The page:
Civil Rights, Environmental Justice, Indigenous Rights, Practitioners / Professionals / Professors, Public Lands, Racial Justice

Whiteness Closes Ranks – A lawyer incarcerated for defending indigenous rights

Michael Chambrelli

Fordham Environmental Law Review Online Editor, 2021-2022, Fordham Law ’22

Whiteness as a concept is unstable. “White” people who challenge elite corporate interests, risk being stripped of their white social privilege. At its core it is meant to further the interests of the white capital-holding elite. Therefore, whiteness can be easily removed if it is used to help BIPOC revolt against white power and institutions. Once you challenge the upper-class establishment’s view of the world or disrupt their bottom line your privilege is stripped away. That is the story of Steven Donziger. A white man crucified by his profession for doing what was right: standing up against corporate greed and exploitation of indigenous peoples and the environment.

Donziger’s background is not much different than the attorneys and judges that locked him away. Like much of the high achieving legal profession, Donziger attended a top ranked private college and subsequently attended Harvard Law School after some time as a journalist. Before Donziger brought the case that would strip his privilege, he served as a public defender. Donziger had always been in the “in-group” of white privilege but operated on the edges of what was acceptable. Then in 1993, Donziger lost that status when he helped 30,000 native Ecuadorians bring a class-action lawsuit against an oil giant that posed far to great a threat to the white establishment elite’s bottom line.  

On October 27, 2021, Steven Donziger began his six-month prison sentence – institutional punishment for harming a corporation’s bottom-line. As of that date, Donziger had spent 813 days under pretrial detention house arrest for refusing to turn over his laptop and cellphone to a private law firm hired to serve as the prosecution. Donziger was convicted on six counts of criminal contempt, a misdemeanor that typically carries a penalty of no more than 90 days in July 2021. Donziger’s detention was the longest pretrial detention of its kind. After his six-month prison stint Donziger will have spent nearly 1000 days under federal detention.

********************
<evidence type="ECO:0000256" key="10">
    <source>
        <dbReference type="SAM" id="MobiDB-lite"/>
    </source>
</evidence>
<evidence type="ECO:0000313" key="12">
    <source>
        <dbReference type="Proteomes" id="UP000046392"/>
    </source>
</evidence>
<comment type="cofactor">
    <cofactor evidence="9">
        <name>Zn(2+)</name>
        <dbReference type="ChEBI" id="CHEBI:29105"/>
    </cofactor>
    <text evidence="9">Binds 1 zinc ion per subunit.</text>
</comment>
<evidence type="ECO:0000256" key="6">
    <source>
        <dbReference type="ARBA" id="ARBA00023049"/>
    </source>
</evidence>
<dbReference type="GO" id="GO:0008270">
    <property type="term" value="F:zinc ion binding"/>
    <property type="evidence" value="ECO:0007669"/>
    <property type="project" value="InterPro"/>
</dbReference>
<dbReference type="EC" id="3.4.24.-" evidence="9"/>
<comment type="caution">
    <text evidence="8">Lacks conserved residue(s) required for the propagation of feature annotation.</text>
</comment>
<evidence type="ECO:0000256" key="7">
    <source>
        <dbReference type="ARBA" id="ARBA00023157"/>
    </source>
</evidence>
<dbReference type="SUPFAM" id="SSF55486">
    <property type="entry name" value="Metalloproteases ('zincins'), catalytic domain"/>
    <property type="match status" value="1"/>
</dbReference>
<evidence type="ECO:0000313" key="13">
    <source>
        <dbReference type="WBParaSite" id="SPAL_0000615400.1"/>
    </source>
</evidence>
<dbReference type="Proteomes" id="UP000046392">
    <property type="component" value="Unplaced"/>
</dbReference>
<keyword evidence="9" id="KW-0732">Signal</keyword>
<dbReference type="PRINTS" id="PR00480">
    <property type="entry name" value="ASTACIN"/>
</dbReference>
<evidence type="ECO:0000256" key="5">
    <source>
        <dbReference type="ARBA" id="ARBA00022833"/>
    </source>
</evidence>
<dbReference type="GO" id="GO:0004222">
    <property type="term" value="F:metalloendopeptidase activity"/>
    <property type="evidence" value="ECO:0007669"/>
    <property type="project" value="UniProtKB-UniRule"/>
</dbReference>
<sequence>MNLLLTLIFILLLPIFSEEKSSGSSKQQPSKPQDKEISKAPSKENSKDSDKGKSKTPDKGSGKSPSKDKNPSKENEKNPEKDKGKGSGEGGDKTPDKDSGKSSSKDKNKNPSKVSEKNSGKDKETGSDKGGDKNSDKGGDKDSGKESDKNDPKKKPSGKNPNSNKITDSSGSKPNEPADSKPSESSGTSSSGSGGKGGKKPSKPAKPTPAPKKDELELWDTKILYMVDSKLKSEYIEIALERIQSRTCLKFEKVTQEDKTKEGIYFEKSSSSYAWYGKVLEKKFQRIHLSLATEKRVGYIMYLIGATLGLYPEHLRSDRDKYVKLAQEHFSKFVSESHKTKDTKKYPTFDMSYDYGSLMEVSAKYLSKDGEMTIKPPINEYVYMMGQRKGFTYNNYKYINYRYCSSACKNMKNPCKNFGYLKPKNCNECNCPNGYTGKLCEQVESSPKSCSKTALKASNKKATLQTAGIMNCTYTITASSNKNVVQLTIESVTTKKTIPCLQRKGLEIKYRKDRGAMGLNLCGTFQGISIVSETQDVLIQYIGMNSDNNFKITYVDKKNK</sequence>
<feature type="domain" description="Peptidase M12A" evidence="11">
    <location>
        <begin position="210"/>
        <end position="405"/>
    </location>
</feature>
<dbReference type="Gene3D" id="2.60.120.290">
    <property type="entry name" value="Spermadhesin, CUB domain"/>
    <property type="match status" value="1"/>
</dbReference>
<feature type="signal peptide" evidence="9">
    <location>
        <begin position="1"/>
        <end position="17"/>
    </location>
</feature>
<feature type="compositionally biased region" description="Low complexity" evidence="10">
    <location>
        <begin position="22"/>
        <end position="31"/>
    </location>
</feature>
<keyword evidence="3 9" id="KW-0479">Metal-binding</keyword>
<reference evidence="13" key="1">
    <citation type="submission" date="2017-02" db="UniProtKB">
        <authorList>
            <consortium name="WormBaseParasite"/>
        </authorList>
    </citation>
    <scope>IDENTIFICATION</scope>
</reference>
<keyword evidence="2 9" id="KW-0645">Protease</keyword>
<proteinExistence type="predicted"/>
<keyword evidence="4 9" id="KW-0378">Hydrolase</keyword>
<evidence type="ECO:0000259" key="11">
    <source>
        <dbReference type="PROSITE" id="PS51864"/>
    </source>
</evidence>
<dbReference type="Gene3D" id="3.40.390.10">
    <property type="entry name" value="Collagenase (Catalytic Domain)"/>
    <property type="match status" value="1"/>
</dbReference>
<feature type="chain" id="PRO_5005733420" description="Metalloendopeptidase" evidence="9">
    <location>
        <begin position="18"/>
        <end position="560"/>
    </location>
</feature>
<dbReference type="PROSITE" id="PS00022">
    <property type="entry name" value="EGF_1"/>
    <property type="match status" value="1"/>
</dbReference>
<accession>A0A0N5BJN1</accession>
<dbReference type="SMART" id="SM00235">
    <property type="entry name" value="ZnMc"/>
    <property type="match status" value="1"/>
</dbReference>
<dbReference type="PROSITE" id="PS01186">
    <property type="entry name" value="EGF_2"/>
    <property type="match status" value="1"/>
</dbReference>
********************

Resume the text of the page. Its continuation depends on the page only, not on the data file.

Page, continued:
All for the crime of winning a small sum for indigenous peoples against corporate interests and the white capital elite. In 2010 the Ecuadorian Supreme Court ordered Chevron pay an $18 billion to the indigenous Ecuadorians – about $1.13 for every gallon of oil dumped – though the courts later dwindled the settlement to $9.5 million. The establishment’s harsh punishment of one attorney – a person in a profession that traditionally works at the behest of white capital owners – for working as a race and class traitor who meaningfully fought against corporate interests at a large scale is a deterrent to other attorneys who may follow Donziger’s example. It is to remind lawyers whose interests they ultimately serve and that their place amongst whiteness can be stripped away at any time.

Since this historic win for indigenous rights, Chevron has leveraged their power in the court system to ensure that Donziger suffered for his slight against the establishment. One of the reasons this case is so extraordinary is Judge Preska – a Fordham Law alumna – appointed a private law firm with strong connections to Chevron to prosecute Donziger after federal prosecutors declined to bring charges. The powerful capital owners at Chevron and their hired guns have attacked Donziger’s credibility as a professional and the nature of the win itself. Their obvious target was the American lawyer who enabled the Ecuadorian plaintiffs to win their lawsuit.

No other attorney charged with Donziger’s crime have spent more than 90 days in pretrial detention. A Federal Appellate Court also rejected Donziger’s request for bail pending his appeal. An unusual move by the court where the defendant does not pose a flight risk – he just spent 813 days confined to his home – and has no prior criminal history. It is especially unusual when Amnesty International and the United Nation’s Working Group on Arbitrary detention have called for Donziger’s immediate release. Throughout the matter, public figures – including 29 Nobel laureates – have called Chevron and the court’s actions “judicial harassment.” Some have called these actions an example of a Strategic Lawsuit Against Public Participation (SLAPP). Despite the calls for release by advocates and the overall critiques of the matter in general, the court required Donziger to report to prison just twenty-four hours after his sentencing – a clear deviation from a process that normally takes some time to assess which prison is best suited for the guilty.

The justice system’s treatment of Donziger is not coincidental. It is the natural reaction of white capital holding elite when someone perceived as their own challenges their power. It does well to remember that white capital owner will not go down without a fight. They will use the power they have to maintain their position. Those who would see right in the world must stand in solidarity with Steven Donziger and follow his example. Challenge the corporate interests of the white capital owning elite, stand in solidarity with BIPOC people and stand tall in the inevitable battle before you.